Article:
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©Leoboudv. This Inunait or Inuit parka/anorak is typical of an Inuit woman's parka from the early 1900s and was made from the thin skins of summer caribou (the summer skin is short, mostly consisting of tight underwool). The parka has 2 extra layers to provide additional warmth to its user. It is today part of the permanent collection of the UBC Museum of Anthropology in Vancouver, Canada.
✿ This portrait of an Inuit man wearing a fur jacket with hood was most likely taken at the beginning of the 20th century. Traditional Inuit clothing is made from animal skins. Large thick warm coats with big hoods called parkas are worn as an outer layer. ~ Library of Congress Prints and Photographs Photograph by Cann Studio, Inc., Fairbanks, Alaska ✿
Inuit amauti or tuilli (woman’s parka) ca. 1890–1925 Iqluligaarjuk (Chesterfield Inlet), Nunavut, Canada Parka: caribou skin, glass beads, stroud cloth, caribou teeth, and metal pendants; needlecase: ivory, seal hide; carrying strap with toggles: caribou hide, ivory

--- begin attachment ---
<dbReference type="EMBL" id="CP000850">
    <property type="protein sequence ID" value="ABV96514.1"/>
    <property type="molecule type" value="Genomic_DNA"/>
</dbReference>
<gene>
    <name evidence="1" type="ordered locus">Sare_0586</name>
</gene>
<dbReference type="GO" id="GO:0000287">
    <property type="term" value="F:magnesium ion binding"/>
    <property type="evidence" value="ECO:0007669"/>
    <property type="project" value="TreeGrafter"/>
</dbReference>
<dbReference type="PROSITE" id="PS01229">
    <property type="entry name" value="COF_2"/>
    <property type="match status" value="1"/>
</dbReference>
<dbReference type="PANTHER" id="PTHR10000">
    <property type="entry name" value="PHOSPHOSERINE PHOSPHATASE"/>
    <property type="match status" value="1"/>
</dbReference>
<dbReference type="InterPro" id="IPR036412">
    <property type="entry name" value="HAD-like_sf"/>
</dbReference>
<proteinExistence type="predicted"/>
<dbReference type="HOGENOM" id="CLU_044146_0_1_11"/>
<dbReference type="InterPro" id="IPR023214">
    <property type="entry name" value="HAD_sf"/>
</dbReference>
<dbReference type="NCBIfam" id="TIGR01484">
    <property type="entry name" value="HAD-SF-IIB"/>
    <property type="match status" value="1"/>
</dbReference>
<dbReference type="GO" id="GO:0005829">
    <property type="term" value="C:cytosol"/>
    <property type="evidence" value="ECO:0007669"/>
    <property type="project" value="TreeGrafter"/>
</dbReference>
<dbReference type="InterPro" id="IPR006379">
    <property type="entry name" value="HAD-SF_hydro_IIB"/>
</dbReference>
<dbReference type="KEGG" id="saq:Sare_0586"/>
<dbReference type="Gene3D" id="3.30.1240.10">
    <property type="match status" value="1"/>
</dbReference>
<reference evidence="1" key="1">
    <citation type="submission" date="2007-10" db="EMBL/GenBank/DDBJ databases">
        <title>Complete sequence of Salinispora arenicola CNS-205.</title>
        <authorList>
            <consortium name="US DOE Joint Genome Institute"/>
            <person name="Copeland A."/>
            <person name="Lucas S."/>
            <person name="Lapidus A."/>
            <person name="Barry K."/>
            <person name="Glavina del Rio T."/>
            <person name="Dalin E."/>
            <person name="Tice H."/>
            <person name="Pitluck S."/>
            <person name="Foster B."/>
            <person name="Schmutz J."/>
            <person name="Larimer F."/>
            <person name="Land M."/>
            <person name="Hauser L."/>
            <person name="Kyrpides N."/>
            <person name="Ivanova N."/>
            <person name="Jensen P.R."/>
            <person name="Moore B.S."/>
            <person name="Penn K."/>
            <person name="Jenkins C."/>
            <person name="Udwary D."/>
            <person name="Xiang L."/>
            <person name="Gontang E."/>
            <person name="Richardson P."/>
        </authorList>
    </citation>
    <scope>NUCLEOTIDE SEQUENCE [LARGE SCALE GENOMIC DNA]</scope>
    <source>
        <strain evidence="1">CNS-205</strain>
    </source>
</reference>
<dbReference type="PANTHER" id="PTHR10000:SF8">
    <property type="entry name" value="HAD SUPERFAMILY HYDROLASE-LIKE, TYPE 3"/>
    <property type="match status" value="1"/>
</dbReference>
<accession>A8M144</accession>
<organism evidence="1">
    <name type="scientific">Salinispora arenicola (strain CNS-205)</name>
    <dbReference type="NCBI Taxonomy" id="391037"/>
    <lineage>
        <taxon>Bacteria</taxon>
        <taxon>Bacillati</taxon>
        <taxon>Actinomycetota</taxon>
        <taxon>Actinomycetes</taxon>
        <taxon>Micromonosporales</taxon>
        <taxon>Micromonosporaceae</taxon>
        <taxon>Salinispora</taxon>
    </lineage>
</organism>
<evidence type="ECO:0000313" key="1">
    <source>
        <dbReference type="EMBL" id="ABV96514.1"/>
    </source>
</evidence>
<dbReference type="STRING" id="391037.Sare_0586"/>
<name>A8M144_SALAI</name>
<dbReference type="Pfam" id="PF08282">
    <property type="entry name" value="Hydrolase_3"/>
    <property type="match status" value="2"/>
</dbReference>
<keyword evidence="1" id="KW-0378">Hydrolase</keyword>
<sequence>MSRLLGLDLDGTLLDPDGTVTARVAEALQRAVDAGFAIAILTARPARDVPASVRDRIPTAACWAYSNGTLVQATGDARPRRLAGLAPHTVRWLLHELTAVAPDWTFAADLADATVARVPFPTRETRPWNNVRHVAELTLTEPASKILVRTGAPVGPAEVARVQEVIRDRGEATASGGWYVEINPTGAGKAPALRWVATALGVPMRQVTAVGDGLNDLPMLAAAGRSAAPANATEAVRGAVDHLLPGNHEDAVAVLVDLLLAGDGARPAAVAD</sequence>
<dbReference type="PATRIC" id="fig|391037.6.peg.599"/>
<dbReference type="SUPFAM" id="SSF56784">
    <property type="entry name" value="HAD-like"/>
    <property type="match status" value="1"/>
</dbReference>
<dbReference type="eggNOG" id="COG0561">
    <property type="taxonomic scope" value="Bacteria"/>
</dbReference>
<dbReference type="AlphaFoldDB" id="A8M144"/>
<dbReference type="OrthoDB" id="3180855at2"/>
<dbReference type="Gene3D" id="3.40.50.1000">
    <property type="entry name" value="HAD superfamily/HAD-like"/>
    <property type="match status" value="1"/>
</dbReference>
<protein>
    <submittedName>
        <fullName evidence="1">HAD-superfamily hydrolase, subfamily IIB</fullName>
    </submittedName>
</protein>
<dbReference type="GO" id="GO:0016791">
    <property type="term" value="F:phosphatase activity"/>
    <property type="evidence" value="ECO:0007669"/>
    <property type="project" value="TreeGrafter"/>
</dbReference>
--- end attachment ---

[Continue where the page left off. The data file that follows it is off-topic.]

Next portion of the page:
Parkas Today's ski jackets owe their origins in part to hooded coats Inuit [Eskimo] women fashioned from layers of skins that trapped air for greater insulation. Many parkas were made from caribou, a fur favored for its heat-holding properties.
1910-1914 Inuit (First Nations) Boy's parka and pants at the Royal Ontario Museum, Toronto - From the curators' comments: "The Inuit seamstress has used the natural colouring and patterns of the ringed sealskin to pleasing effect. The front and back sections of the parka are each made of one skin. The dark colouring of the seal's back forms the parka's front and back sections which fade to the lighter stomach colouring on the sides."